About excessive sweating
Hyperhidrosis is characterized as excessive sweating. Most individuals are embarrassed by this condition, consequently affecting their self-esteem and self- confidence.
Hyperhidrosis is defined as the increased production of sweat disproportionate from the amount required to compensate for the body’s thermoregulatory needs and environmental conditions. It is classified as primary or secondary and focal or generalised. Focal hyperhidrosis affects one or more areas of the body. The areas most commonly affected by focal hyperhidrosis are:
- palms of the hands
- soles of the feet
- axillae (armpits)
Generalised hyperhidrosis affects the entire body and tends to be due to another underlying disorder. Primary hyperhidrosis only occurs during waking hours.
Injections for sweating
Injections may be used in the treatment of hyperhidrosis. The injection contains a neurotoxin which is produced by the bacterium clostridium botulinum. It works by causing irreversible inhibition of the release of acetylcholine from the pre-synaptic nerve terminal at the neuromuscular junction and the eccrine sweat glands. Injections for sweating are primarily used in the treatment of axillary hyperhidrosis. The injections can reduce the amount of axillary sweating by around 85%.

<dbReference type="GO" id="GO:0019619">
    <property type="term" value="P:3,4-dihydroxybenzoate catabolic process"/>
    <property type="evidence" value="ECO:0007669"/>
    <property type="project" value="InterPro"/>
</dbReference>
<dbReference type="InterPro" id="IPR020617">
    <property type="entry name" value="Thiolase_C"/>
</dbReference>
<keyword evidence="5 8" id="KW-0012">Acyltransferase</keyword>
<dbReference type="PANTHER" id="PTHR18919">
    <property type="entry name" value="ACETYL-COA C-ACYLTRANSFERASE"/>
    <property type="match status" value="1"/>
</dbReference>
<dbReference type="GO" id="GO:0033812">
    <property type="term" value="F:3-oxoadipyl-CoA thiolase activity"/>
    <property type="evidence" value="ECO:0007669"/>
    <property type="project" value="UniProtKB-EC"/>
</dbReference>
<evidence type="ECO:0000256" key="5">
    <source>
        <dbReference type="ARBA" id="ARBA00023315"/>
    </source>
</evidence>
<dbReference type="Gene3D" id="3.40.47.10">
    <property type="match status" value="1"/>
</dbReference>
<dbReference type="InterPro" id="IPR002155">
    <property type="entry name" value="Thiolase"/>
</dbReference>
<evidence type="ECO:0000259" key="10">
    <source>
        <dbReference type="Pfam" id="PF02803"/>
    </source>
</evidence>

The area of the axilla involved in the excessive sweat production is treated. Multiple injections are delivered at a distance of 1-2cm apart. The effects of injections for sweating only last for a certain period of time and the injections may need to be repeated; the effects of treatment tend to last between 4-9 months.
Adverse effects associated with injections for hyperhidrosis are uncommon. The main adverse effects reported include mild pain at the injection sites and compensatory hyperhidrosis in untreated areas. The treatment works quickly, with patients noticing a reduction in sweating between 2 and 4 days after the injection. The greatest effects are observed at 2 weeks after the treatment.